- author, Will Gifford
- scroll, BBC News
A seriously ill baby at the center of a legal battle in the UK has died after being taken off life support.
Staff at Queen’s Medical Center (QMC), located in Nottingham, England, said there was nothing they could do for Andy Gregory, who was suffering from a mitochondrial disorder.
The disease is characterized by a failure in the functioning of mitochondria, the vital structure in cells responsible for generating energy.
Indi’s father, Dean Gregory, said the eight-month-old girl died at 1:45am local time on Monday (11/13) after being transferred to a palliative care unit.
He said the mother, Claire Staniforth, “cradled the girl as she took her last breath.”
Indy was transferred to the site after the court ruled on Friday (11/10) that the life support machine – which kept the girl alive – could not be removed from the house where she was living.
Christian Concern, which is supporting the family, said that Indy was transferred to the palliative care unit on Saturday (11/11) with the help of an ambulance and a security detail.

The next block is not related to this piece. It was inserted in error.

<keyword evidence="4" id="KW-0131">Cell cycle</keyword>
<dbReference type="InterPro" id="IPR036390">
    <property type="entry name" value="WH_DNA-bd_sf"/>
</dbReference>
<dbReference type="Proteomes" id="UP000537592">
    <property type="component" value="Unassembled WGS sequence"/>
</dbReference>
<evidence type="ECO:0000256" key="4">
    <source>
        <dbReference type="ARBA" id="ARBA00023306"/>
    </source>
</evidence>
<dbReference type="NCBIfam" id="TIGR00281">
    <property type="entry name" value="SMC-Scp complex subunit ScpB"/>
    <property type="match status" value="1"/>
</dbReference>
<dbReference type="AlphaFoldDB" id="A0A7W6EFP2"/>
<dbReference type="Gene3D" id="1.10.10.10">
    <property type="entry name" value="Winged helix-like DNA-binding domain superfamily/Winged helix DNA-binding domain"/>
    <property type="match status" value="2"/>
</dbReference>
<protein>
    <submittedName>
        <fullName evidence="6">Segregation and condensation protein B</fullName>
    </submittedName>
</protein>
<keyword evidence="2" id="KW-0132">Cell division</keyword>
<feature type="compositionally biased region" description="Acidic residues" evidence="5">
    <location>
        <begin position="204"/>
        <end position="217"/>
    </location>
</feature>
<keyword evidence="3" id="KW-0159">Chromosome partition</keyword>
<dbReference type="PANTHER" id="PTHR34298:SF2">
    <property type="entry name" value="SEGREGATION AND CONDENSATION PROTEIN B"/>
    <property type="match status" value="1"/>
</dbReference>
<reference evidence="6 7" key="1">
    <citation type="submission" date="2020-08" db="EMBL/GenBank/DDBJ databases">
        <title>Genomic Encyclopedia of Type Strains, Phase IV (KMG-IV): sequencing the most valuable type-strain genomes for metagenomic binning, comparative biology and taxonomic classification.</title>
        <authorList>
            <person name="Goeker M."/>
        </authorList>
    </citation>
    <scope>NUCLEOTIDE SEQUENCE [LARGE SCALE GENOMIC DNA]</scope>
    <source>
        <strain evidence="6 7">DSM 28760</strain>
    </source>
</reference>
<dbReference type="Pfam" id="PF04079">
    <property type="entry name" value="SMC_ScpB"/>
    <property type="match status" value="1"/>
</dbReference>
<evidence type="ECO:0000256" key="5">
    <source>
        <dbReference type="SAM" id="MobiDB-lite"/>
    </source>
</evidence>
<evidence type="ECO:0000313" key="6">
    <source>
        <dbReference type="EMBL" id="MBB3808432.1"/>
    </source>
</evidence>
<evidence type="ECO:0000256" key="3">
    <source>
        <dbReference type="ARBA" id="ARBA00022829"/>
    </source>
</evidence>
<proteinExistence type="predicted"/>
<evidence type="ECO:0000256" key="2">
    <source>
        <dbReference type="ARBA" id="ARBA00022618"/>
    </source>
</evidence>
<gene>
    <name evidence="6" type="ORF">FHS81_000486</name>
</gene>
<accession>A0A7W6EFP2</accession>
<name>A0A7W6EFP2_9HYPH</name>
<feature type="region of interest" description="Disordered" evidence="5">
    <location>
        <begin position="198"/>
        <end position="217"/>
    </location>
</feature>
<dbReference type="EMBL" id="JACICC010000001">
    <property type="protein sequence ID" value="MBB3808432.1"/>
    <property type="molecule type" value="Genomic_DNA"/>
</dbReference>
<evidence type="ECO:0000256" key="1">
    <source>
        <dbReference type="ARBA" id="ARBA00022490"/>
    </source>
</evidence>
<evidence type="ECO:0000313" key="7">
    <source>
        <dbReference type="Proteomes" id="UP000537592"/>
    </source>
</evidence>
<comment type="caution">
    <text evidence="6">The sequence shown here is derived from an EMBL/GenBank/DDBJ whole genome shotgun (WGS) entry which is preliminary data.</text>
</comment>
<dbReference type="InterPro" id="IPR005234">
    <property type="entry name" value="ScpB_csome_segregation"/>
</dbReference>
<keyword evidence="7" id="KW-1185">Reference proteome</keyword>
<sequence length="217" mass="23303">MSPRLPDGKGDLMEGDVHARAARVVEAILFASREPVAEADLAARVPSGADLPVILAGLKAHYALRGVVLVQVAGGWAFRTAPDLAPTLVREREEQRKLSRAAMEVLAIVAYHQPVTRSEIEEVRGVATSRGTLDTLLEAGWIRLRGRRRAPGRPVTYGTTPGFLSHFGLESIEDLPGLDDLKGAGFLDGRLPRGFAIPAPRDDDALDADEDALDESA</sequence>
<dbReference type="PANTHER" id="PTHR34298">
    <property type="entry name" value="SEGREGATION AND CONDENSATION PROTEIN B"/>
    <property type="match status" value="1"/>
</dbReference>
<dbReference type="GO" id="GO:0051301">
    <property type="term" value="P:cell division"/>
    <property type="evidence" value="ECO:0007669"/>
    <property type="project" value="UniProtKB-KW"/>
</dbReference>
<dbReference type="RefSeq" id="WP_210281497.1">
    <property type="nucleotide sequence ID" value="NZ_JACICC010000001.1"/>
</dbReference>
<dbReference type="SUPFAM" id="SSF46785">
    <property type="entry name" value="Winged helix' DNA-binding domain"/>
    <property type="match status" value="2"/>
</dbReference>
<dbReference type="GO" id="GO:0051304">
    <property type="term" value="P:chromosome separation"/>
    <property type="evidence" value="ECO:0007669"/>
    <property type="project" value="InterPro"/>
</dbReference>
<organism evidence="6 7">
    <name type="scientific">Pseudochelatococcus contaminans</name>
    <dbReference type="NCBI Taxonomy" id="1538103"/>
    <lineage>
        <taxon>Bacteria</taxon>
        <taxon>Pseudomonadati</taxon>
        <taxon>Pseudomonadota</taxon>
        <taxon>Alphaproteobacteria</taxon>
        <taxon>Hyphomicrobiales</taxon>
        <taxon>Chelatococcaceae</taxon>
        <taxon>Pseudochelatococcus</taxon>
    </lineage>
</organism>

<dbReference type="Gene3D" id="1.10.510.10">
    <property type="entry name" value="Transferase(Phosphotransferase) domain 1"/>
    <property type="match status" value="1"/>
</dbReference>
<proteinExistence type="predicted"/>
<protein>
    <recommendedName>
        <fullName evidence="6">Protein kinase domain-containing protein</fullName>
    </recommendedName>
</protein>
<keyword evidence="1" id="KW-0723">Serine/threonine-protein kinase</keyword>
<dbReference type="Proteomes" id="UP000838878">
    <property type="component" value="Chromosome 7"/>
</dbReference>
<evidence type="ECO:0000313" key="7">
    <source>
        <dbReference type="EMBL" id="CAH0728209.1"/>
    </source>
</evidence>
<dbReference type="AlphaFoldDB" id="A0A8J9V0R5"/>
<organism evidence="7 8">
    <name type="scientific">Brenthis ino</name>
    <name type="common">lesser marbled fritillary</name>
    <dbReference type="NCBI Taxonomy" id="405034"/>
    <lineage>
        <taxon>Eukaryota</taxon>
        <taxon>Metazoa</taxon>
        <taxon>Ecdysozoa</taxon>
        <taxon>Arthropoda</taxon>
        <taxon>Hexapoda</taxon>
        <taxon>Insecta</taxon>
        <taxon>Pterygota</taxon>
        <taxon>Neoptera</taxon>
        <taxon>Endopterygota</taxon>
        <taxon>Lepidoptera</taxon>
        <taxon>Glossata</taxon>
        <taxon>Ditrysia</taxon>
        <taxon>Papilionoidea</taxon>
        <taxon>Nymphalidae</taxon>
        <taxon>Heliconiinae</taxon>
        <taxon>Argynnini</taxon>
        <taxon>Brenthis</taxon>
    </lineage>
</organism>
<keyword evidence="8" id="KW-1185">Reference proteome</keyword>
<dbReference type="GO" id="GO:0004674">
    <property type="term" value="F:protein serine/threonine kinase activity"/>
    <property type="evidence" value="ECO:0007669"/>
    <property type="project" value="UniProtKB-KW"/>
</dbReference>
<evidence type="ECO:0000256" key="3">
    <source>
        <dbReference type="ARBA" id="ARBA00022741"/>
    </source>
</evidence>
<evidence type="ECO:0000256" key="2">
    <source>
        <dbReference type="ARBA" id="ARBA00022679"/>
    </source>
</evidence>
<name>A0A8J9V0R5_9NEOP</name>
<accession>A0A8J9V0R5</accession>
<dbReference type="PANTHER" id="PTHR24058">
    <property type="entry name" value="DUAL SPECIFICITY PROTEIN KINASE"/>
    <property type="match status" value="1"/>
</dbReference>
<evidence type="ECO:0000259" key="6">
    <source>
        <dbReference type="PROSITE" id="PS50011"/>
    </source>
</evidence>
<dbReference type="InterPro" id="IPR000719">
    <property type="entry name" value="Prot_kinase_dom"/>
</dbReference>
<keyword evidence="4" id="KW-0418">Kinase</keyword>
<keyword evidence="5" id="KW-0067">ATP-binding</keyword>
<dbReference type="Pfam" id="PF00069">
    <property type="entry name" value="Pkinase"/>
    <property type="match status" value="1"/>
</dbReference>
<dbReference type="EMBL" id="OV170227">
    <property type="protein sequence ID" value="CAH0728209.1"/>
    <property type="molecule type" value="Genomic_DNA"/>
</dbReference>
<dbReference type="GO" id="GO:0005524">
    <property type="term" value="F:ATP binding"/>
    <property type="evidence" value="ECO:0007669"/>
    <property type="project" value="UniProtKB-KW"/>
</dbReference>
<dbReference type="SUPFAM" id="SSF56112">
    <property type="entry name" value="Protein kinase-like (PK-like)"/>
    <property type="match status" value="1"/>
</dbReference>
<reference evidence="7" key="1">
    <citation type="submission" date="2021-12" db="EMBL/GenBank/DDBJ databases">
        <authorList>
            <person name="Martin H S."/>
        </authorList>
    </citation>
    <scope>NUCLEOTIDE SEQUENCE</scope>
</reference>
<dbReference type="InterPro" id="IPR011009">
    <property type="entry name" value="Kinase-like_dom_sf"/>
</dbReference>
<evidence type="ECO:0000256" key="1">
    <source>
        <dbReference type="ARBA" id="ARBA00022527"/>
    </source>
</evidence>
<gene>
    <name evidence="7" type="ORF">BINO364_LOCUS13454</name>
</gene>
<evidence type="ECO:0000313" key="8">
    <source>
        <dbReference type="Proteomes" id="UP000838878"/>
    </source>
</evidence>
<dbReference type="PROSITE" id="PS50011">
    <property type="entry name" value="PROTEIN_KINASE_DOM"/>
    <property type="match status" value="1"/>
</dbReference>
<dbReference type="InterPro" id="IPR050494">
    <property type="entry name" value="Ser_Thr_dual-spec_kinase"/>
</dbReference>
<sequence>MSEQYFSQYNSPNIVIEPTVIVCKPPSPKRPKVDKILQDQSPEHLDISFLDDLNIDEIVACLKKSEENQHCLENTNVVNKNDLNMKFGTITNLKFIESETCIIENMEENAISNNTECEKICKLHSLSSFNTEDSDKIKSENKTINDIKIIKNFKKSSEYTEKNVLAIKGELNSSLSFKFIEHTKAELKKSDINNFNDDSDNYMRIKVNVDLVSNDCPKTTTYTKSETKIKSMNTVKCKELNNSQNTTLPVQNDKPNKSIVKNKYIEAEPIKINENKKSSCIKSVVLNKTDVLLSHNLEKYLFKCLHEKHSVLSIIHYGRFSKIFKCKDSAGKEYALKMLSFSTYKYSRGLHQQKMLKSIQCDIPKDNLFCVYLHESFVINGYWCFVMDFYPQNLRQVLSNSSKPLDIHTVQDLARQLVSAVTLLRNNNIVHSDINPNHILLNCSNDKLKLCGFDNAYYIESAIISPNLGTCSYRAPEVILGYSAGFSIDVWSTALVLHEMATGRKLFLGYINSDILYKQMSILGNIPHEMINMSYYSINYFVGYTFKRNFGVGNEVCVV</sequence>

The group also reported that they were calm and fell asleep during the flight.
She was removed from life support in the palliative care unit and was placed on invasive ventilation.
Gregory said he knew Indy “was special from the day she was born.”
In recent months, Indy’s parents, who also live in Ilkeston, UK, have begun a series of legal proceedings in a bid to prolong their daughter’s life.
Indy was a carrier of mitochondrial disease, which prevents the body’s cells from producing energy. The British Health System (NHS) states that the disease is incurable.
With support from the Christian Legal Centre, an organization linked to Christian Concern, the family tried to persuade the High Court and Court of Appeal, both in the UK, and judges from the European Court of Human Rights that they should continue to receive care.
Experts said Indy was dying and the treatment she received caused her pain and was unnecessary, but her parents disagreed with the assessment.
The couple also tried to transfer Indy to a hospital in Rome, Italy, but the idea did not work.
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